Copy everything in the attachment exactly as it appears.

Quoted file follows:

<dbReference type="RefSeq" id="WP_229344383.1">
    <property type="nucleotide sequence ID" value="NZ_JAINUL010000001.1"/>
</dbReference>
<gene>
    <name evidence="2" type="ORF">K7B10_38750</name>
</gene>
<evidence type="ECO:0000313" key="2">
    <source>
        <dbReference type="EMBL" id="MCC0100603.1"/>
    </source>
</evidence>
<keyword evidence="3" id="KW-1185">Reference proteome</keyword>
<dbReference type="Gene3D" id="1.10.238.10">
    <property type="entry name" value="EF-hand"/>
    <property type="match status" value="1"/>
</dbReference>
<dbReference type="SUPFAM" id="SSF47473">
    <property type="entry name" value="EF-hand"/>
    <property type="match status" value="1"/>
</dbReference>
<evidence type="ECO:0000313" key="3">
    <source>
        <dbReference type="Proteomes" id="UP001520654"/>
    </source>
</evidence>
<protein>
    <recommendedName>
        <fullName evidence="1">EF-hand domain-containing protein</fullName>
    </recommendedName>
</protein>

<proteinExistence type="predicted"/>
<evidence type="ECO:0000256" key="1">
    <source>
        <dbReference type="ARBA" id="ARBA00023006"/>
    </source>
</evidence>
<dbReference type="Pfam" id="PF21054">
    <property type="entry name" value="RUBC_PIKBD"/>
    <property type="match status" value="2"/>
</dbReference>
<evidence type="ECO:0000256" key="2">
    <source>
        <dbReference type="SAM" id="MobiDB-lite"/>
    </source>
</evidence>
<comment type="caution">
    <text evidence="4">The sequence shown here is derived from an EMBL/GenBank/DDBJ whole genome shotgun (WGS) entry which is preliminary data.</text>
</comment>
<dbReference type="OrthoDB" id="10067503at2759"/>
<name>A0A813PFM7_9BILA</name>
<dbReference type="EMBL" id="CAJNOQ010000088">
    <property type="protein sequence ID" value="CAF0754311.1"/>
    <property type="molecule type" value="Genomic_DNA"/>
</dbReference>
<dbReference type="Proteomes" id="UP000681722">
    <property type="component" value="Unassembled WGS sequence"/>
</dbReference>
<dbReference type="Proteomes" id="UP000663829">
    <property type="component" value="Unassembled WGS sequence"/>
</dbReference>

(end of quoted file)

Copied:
<dbReference type="RefSeq" id="WP_229344383.1">
    <property type="nucleotide sequence ID" value="NZ_JAINUL010000001.1"/>
</dbReference>
<gene>
    <name evidence="2" type="ORF">K7B10_38750</name>
</gene>
<evidence type="ECO:0000313" key="2">
    <source>
        <dbReference type="EMBL" id="MCC0100603.1"/>
    </source>
</evidence>
<keyword evidence="3" id="KW-1185">Reference proteome</keyword>
<dbReference type="Gene3D" id="1.10.238.10">
    <property type="entry name" value="EF-hand"/>
    <property type="match status" value="1"/>
</dbReference>
<dbReference type="SUPFAM" id="SSF47473">
    <property type="entry name" value="EF-hand"/>
    <property type="match status" value="1"/>
</dbReference>
<evidence type="ECO:0000313" key="3">
    <source>
        <dbReference type="Proteomes" id="UP001520654"/>
    </source>
</evidence>
<protein>
    <recommendedName>
        <fullName evidence="1">EF-hand domain-containing protein</fullName>
    </recommendedName>
</protein>

<proteinExistence type="predicted"/>
<evidence type="ECO:0000256" key="1">
    <source>
        <dbReference type="ARBA" id="ARBA00023006"/>
    </source>
</evidence>
<dbReference type="Pfam" id="PF21054">
    <property type="entry name" value="RUBC_PIKBD"/>
    <property type="match status" value="2"/>
</dbReference>
<evidence type="ECO:0000256" key="2">
    <source>
        <dbReference type="SAM" id="MobiDB-lite"/>
    </source>
</evidence>
<comment type="caution">
    <text evidence="4">The sequence shown here is derived from an EMBL/GenBank/DDBJ whole genome shotgun (WGS) entry which is preliminary data.</text>
</comment>
<dbReference type="OrthoDB" id="10067503at2759"/>
<name>A0A813PFM7_9BILA</name>
<dbReference type="EMBL" id="CAJNOQ010000088">
    <property type="protein sequence ID" value="CAF0754311.1"/>
    <property type="molecule type" value="Genomic_DNA"/>
</dbReference>
<dbReference type="Proteomes" id="UP000681722">
    <property type="component" value="Unassembled WGS sequence"/>
</dbReference>
<dbReference type="Proteomes" id="UP000663829">
    <property type="component" value="Unassembled WGS sequence"/>
</dbReference>